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November 26, 2009

A serviceable business card


I’ve often said that the worst thing a small business owner can do is run out of business cards. You never know when you’ll have the chance to make a connection with someone who will forget you otherwise.

On the other hand, I can’t remember the last time I wrote to someone after being handed their business card. I can remember searching for an open source project or the name of their blog and finding it easily on Google.

Does the expense of printing business cards pay itself back?

A Fresh Start

A month ago I (embarrassingly) realized I was out of business cards. In the past I would have spent an hour or two updating my information and designing a new look, but I had been waiting for this moment to go big. If Pluralsight was going to be known for high production values and quality content, then we had better have business cards to match.

I dialed up a letterpress printing company I had been following on Twitter. After a few short rounds we ended up with a great looking design that I would never have thought of myself.

It’s about ¼ inch thick and displays a noticeable bite from the printing press. The main logo is printed with clear varnish which makes it slightly more shiny than the rest of the card. The other details are in silver ink.

All told, it’s not only the most impressive business card I’ve owned, it’s the best one I’ve seen anywhere. Which they should be given the $680 I paid for 200 of them.

Reactions in the Wild

The fine people at Dolce Press not only designed and printed the cards in short order, they also overnighted them to me in time for my trip to RailsCamp.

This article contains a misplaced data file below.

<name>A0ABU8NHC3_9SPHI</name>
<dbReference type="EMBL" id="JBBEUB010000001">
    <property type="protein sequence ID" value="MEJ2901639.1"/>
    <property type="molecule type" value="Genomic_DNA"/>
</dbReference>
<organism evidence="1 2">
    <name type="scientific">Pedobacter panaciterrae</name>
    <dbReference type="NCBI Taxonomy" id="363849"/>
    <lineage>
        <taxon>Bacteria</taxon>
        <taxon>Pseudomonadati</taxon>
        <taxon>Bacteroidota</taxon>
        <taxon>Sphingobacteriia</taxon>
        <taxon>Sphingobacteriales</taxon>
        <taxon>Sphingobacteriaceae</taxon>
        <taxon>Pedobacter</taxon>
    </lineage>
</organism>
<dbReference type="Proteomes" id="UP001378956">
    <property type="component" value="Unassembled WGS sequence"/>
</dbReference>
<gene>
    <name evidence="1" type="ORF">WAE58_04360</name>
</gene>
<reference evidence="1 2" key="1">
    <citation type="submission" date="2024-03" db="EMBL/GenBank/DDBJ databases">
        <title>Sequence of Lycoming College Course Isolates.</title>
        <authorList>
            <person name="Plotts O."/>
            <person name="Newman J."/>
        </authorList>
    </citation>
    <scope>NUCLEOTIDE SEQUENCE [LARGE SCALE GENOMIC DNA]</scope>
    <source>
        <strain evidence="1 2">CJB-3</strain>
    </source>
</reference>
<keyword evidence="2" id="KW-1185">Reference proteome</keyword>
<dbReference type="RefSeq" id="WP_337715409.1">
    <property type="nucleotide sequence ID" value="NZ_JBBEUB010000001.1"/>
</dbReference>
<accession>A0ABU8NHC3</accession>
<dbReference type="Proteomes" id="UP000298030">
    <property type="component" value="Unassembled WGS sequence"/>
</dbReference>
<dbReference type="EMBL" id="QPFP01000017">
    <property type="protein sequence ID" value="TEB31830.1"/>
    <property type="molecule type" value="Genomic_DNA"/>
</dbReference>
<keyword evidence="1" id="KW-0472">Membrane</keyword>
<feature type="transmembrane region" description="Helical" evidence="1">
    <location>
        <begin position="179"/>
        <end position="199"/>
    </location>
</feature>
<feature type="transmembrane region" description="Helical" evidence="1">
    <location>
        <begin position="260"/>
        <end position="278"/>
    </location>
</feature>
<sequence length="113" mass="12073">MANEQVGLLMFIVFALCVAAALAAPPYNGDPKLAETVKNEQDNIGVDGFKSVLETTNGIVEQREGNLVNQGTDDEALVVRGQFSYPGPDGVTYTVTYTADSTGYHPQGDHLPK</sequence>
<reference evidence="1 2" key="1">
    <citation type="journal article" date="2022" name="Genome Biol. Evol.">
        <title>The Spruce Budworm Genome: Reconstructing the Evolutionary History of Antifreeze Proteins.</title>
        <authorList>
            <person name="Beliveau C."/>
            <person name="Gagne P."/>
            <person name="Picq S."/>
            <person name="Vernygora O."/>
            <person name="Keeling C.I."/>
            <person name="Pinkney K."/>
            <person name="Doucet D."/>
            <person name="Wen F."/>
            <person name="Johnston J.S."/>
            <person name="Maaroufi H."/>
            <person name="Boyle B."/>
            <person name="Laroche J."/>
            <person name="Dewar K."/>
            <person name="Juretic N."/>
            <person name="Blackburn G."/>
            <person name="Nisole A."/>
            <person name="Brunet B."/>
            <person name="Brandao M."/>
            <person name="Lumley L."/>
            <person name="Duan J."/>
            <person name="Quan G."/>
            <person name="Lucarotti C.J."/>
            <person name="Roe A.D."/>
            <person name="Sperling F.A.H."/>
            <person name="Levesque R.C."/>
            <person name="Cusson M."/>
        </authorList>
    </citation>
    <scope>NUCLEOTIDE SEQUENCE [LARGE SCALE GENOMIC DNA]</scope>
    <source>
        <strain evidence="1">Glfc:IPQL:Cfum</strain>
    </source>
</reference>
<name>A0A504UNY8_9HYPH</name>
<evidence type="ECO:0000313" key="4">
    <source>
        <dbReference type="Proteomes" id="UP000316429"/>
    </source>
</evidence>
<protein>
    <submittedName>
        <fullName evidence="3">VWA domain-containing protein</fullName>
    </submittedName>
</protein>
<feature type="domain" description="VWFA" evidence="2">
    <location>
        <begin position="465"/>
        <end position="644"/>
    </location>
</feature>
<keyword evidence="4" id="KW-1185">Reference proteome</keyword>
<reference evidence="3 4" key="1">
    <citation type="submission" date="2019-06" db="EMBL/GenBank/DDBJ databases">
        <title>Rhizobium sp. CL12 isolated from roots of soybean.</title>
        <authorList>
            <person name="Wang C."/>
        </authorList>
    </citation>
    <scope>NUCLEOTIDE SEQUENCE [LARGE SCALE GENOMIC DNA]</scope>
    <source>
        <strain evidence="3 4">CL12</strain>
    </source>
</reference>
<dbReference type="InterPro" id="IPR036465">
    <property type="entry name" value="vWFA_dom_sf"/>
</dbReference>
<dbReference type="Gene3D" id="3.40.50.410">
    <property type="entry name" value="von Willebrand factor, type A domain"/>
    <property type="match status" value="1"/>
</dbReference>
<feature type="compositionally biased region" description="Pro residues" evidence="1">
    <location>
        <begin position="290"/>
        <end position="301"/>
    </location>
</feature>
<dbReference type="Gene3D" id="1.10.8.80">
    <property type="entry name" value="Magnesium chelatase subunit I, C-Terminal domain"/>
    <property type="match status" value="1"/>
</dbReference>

So far, the reception has been very positive. Gareth Townsend accepted one in exchange for $3 I had borrowed from him for tram fare.

Ben Hoskings said they were much more classy than handing $5 to everyone I meet.

People who hear about them greet me with “Can I see one of those business cards?”

If anything, they may be too good.

I offered one to someone on the plane but they returned it after looking (presumably overwhelmed by the thought of hefting something so significant with them for the remainder of their trip).

Nathan Scott of Inspire 9 expressed feelings of inadequacy upon handing me his card in return.

I now carry a second wallet that holds a half dozen of them since they’re way too thick to fit in my normal wallet. I see this as a good thing—people who take one won’t be able to ignore it when they get back to their desk.

Overall, they do what any business card should do: Make a bold statement, announce their presence in advance, and operate as legal tender in foreign countries.

About the Author

is VP of Open Source at Pluralsight. He previously founded PeepCode and is an all around entrepreneur, developer, designer, teacher and athlete. Follow him on Twitter at @topfunky.